Happy 2012 everyone! If you’re reading this, the world hasn’t yet ended, but of course, some are saying that won’t happen until right before Christmas 2012. So just in case, do your shopping late this year.
However, if you want to give CDs as a present next year, you might do well to buy early.
It’s been alleged that whether or not we make it to the end of 2012, it looks like our little plastic friends won’t be joining us in 2013.
Rumor, internet lore, and some actually reliable media outlets are reporting that while not all CD production will stop, the major labels will cease producing your run of the mill, regular CD release. Limited edition discs with bonus material are alleged to be surviving.
Now we won’t know for some time whether or not these rumors are actually true, as no major label has actually made any official comments on these stories, and quite frankly, I’m torn as to whether or not the CD has run its course or not.
The part of me that has a whole wall of discs that I rarely, if ever listen to (because I already have them in more accessible — and automatically alphabetized —digital format) could care less if the CD survives. As a pragmatist, I realize that few CDs have any artwork that can’t be appreciated just as easily in the iTunes cover flow format. And, I realize that the ones that do have crazy cool packaging and true artwork will still be released as special editions.
But as a collector of music, a completest who doesn’t get an album just because of one song, I’m sad to see a tangible product like the CD disappear, and much more so, I wonder what the trickle down effect will be to retailers, and more importantly, the guys behind the counter at those retailers — that’s the real loss here, lest we forget.
Blame will be pointed in several directions including the labels themselves, the internet and illegal file sharing, but if folks are really looking for someone to blame, they should blame their kids, and the artists they listen to.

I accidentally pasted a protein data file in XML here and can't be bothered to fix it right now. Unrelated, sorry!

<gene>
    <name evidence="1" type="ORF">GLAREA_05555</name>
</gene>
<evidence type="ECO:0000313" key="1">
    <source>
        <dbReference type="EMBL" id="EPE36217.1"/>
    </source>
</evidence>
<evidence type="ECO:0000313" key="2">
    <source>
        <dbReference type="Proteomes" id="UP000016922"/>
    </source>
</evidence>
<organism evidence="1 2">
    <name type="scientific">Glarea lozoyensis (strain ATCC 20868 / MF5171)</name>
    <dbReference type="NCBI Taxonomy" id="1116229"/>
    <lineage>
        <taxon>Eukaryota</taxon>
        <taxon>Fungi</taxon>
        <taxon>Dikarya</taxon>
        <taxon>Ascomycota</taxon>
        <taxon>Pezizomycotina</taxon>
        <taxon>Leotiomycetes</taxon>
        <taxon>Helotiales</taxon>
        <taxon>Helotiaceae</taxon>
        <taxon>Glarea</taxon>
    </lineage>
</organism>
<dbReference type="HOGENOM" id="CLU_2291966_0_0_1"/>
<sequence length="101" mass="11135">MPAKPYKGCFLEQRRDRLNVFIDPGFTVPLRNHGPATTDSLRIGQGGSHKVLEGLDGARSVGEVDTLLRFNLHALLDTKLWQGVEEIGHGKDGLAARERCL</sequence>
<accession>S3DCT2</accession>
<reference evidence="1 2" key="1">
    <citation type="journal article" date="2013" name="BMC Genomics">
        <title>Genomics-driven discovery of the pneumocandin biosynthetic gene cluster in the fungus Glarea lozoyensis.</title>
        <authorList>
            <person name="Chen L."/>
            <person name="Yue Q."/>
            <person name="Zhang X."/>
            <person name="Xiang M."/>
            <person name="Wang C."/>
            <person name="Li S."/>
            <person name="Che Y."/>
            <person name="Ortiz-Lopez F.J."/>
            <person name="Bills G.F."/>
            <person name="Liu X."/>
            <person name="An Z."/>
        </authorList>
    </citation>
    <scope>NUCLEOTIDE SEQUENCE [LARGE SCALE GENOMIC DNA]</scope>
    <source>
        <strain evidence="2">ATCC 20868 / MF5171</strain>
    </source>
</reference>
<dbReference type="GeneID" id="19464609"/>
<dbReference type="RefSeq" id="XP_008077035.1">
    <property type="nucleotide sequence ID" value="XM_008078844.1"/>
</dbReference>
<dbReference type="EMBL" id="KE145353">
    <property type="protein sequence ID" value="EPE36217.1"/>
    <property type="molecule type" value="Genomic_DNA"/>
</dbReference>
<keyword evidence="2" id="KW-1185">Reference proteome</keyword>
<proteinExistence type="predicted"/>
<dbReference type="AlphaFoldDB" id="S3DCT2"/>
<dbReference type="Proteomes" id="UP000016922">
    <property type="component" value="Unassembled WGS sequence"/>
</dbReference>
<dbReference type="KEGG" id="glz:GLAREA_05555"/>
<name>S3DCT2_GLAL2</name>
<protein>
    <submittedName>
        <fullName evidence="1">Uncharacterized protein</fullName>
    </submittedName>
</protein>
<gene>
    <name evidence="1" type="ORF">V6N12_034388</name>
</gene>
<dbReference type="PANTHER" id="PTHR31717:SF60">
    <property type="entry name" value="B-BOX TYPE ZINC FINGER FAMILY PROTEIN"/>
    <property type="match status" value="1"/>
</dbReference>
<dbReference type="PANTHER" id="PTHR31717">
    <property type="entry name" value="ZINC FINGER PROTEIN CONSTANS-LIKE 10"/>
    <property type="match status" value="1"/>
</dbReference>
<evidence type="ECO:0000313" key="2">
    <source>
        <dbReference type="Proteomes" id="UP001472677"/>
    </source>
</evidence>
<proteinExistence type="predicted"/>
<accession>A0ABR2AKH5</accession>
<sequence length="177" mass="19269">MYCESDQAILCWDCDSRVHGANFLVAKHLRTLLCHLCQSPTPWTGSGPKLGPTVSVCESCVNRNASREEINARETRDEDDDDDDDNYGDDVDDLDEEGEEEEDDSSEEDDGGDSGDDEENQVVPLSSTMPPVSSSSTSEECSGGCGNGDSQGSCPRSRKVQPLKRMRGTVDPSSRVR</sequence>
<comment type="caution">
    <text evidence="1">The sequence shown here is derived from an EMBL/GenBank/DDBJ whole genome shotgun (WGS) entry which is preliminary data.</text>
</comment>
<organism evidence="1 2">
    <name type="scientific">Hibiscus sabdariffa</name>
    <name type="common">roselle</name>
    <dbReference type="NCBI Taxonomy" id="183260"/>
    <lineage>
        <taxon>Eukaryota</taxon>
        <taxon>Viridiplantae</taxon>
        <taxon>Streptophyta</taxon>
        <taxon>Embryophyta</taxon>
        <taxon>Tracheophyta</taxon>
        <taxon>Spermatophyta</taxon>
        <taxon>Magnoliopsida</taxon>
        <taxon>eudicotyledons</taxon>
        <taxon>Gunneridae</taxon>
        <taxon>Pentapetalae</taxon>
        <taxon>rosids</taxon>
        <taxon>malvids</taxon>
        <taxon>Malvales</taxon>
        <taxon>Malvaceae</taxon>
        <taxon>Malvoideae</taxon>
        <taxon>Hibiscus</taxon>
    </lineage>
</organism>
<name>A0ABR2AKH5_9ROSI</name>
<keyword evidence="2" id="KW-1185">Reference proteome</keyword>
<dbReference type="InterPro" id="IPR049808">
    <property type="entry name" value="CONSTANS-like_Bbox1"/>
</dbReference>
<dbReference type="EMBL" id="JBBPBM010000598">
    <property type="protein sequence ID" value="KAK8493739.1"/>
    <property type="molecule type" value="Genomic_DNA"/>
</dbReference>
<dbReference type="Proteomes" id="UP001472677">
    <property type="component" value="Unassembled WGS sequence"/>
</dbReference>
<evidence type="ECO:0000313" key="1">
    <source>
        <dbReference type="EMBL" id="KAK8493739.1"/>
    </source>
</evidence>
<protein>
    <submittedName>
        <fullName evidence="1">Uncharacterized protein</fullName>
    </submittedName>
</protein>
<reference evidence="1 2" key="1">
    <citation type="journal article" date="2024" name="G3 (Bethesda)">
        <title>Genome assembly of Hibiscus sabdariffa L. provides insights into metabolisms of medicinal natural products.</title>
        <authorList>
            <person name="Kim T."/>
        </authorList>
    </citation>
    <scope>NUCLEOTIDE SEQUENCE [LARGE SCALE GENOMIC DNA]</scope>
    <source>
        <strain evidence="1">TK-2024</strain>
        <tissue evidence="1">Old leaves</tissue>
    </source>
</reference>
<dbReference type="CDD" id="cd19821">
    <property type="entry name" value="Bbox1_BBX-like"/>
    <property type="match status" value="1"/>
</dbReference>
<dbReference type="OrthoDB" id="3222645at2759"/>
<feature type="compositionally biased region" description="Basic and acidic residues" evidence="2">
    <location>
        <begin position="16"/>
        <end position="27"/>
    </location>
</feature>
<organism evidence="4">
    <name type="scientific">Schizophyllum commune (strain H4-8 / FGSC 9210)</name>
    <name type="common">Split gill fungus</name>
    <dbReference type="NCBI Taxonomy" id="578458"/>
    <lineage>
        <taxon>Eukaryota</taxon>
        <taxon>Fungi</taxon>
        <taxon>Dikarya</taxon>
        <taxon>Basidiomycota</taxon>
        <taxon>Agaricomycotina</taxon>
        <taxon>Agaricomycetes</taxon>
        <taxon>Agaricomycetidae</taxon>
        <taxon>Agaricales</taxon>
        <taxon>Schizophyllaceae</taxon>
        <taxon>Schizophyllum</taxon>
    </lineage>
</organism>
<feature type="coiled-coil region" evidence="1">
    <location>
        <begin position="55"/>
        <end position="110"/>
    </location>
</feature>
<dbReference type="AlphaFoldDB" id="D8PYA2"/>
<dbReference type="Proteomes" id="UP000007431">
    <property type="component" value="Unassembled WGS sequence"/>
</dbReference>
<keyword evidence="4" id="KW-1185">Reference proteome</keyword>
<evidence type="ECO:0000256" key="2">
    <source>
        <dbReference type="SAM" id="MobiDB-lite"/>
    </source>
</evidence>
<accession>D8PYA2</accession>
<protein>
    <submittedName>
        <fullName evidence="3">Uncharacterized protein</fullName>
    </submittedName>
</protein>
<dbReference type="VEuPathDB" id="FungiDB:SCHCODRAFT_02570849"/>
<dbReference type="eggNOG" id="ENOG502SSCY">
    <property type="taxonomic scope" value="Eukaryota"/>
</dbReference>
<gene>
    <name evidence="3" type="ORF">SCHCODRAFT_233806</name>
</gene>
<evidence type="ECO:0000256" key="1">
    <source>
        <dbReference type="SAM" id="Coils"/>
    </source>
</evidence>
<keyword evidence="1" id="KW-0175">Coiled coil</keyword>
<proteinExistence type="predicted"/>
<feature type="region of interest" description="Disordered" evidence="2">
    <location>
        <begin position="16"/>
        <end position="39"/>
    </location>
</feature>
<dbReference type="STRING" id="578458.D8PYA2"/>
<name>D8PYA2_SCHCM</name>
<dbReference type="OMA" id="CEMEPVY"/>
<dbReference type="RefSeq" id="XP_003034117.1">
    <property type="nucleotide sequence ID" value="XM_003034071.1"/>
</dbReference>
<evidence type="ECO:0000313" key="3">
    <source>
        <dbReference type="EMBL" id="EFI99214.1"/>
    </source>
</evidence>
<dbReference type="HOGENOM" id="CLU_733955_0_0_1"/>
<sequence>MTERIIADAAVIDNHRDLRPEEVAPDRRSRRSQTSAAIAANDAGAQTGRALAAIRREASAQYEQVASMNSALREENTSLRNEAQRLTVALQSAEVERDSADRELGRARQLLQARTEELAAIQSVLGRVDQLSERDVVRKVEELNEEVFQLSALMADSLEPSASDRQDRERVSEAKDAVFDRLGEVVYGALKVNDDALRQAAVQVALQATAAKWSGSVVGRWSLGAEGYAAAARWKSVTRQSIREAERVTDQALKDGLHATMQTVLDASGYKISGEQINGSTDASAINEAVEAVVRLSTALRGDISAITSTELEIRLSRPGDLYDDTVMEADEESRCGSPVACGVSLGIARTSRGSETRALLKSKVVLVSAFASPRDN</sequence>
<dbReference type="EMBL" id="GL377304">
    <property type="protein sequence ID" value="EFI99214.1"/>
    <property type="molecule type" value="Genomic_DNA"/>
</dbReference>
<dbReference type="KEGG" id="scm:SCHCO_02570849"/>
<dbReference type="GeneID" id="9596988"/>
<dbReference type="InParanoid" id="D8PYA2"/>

You see, pop music has always been the backbone of record sales, and even if you don’t like pop, it’s that share of the market that allows you to walk in to a brick and mortar store and walk out with a title from some obscure band from halfway around the world.
But kids brought up on the internet could care less about collecting tangible music these days. Yeah, some of them still buy CDs, but not nearly in the numbers they used to. Yeah, some of them illegally download or share their files, but that’s still not the nail on the head either. The real issue is that in their short attention span lives, and in their Google-warped minds, they know they can access what they want when they want, even if that means having to watch and listen to some crappy mobile phone video that’s as shaky as a meth head on a binge.
Studies have showed that kids don’t care about information they can find on the internet, that they don’t retain the information, but instead retain only the search terms needed to retrieve it.
So like the bumper sticker that urges you to “hug your kids at home, belt them in the car,” I suggest adding to that “and make them sit down and listen to music as they hold real product in their hands.” It’s the only hope for the future of physical media and for the guys behind the counter at our local stores.
See you at the shows.